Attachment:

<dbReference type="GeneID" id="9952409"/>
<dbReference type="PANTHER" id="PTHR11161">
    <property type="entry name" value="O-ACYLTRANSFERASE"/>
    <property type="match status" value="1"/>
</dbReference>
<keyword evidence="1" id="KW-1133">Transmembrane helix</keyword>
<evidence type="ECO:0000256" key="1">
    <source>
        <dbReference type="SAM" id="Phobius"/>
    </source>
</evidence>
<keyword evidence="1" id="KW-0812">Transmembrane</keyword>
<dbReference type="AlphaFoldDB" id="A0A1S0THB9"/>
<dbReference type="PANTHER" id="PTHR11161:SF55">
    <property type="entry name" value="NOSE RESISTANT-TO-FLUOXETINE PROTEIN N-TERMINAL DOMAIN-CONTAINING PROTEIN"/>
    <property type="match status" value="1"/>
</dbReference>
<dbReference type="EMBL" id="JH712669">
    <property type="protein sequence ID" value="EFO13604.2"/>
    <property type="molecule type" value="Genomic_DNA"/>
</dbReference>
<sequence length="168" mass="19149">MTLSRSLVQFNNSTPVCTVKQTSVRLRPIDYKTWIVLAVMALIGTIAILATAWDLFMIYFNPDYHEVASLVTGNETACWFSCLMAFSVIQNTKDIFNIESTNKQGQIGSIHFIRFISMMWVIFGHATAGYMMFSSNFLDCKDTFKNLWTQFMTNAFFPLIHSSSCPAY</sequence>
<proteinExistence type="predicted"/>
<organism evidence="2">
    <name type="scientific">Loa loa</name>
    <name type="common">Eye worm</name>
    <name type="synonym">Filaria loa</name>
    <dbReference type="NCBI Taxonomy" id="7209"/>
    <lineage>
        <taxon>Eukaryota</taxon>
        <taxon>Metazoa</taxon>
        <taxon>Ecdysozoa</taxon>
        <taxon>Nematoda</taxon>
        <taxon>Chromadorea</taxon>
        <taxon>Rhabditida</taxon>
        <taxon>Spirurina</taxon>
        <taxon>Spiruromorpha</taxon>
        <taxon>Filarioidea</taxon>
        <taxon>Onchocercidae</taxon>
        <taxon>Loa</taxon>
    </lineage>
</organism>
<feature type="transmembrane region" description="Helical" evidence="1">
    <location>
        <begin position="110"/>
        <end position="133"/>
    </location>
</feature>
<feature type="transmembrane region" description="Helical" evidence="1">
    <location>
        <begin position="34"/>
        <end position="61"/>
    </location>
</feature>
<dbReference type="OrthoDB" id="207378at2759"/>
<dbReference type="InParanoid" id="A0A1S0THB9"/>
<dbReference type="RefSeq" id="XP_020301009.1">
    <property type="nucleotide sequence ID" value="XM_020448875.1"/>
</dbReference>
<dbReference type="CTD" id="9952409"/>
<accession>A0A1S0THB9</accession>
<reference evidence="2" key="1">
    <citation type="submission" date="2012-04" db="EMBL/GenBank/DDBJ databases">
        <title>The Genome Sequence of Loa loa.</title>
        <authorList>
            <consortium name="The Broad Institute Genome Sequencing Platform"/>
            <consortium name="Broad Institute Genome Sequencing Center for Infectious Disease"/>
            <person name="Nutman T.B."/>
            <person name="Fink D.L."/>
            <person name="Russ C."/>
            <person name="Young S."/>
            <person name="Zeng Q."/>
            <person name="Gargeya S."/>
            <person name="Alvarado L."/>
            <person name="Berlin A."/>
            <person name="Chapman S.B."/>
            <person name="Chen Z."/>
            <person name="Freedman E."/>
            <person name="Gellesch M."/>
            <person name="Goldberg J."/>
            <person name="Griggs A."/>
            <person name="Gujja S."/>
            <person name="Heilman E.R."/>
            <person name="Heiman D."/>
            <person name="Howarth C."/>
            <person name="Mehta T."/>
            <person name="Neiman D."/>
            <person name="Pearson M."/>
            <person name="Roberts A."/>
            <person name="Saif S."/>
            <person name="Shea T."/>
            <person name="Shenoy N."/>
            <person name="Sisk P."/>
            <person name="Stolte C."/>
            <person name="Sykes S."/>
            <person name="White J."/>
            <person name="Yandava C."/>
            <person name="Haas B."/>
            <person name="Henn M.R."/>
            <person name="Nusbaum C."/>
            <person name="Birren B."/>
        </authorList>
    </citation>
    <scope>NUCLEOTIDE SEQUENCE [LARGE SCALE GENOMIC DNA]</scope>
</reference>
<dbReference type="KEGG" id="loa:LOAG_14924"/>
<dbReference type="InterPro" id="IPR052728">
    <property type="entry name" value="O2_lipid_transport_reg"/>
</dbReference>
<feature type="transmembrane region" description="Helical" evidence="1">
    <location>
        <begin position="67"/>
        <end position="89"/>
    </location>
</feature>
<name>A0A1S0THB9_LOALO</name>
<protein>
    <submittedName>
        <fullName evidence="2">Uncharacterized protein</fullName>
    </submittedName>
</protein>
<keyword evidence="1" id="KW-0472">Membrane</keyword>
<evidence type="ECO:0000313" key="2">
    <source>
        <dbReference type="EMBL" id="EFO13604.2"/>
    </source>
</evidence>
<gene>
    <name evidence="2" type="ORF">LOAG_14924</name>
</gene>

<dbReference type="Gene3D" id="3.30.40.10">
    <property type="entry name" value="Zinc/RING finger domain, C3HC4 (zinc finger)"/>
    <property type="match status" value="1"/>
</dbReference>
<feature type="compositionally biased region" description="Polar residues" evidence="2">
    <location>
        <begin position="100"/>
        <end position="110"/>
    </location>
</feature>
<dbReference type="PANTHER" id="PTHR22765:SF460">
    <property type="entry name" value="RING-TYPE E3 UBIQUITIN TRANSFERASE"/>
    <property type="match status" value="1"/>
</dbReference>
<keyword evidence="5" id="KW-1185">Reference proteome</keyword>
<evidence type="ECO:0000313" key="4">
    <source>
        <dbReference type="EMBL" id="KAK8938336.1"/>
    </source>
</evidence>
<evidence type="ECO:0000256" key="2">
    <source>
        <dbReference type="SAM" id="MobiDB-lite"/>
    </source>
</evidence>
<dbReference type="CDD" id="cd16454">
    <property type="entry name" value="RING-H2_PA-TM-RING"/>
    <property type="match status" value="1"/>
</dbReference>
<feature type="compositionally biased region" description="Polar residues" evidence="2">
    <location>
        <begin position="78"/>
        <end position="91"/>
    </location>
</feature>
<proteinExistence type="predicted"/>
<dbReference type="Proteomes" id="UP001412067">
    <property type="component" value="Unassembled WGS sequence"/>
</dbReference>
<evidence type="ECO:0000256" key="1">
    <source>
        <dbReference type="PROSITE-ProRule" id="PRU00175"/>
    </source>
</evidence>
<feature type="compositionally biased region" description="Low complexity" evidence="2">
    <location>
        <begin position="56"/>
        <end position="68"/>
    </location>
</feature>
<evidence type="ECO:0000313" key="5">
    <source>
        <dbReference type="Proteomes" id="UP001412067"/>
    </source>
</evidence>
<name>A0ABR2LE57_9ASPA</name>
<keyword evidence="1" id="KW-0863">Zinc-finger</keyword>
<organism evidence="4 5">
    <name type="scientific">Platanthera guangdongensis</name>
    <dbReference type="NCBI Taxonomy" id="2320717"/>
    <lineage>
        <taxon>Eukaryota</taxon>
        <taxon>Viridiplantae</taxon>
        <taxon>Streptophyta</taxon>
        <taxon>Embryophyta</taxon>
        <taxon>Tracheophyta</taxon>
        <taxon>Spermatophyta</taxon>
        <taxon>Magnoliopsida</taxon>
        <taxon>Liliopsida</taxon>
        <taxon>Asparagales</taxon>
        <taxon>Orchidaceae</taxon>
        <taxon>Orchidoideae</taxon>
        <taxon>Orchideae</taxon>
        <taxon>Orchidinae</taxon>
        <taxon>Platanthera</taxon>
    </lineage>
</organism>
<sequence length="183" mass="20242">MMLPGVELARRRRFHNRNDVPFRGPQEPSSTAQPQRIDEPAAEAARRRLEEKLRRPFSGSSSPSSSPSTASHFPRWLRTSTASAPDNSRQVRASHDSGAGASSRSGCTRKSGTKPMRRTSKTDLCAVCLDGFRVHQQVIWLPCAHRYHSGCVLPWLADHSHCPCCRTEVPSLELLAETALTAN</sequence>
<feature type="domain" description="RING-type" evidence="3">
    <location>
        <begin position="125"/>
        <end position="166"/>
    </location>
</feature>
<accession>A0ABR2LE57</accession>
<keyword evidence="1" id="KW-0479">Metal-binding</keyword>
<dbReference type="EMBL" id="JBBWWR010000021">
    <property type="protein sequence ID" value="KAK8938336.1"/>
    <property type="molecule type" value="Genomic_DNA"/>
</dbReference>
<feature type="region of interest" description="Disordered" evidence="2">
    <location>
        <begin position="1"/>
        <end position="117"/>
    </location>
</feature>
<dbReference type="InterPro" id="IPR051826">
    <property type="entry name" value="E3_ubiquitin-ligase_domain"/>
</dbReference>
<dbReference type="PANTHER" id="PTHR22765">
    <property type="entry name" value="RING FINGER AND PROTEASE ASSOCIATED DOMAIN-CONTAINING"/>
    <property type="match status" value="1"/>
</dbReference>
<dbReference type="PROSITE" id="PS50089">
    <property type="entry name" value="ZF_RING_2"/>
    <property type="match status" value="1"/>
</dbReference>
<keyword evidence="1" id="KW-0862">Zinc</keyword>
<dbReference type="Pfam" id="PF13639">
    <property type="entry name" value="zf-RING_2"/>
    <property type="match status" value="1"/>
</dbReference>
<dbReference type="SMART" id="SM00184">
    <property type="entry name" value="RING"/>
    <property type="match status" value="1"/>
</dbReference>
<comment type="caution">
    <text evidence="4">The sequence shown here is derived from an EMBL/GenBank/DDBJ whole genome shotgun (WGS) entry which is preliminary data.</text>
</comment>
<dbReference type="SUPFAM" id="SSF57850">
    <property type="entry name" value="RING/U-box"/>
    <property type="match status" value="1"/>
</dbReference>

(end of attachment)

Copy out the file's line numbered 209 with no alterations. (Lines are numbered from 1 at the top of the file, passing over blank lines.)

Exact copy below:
<feature type="domain" description="RING-type" evidence="3">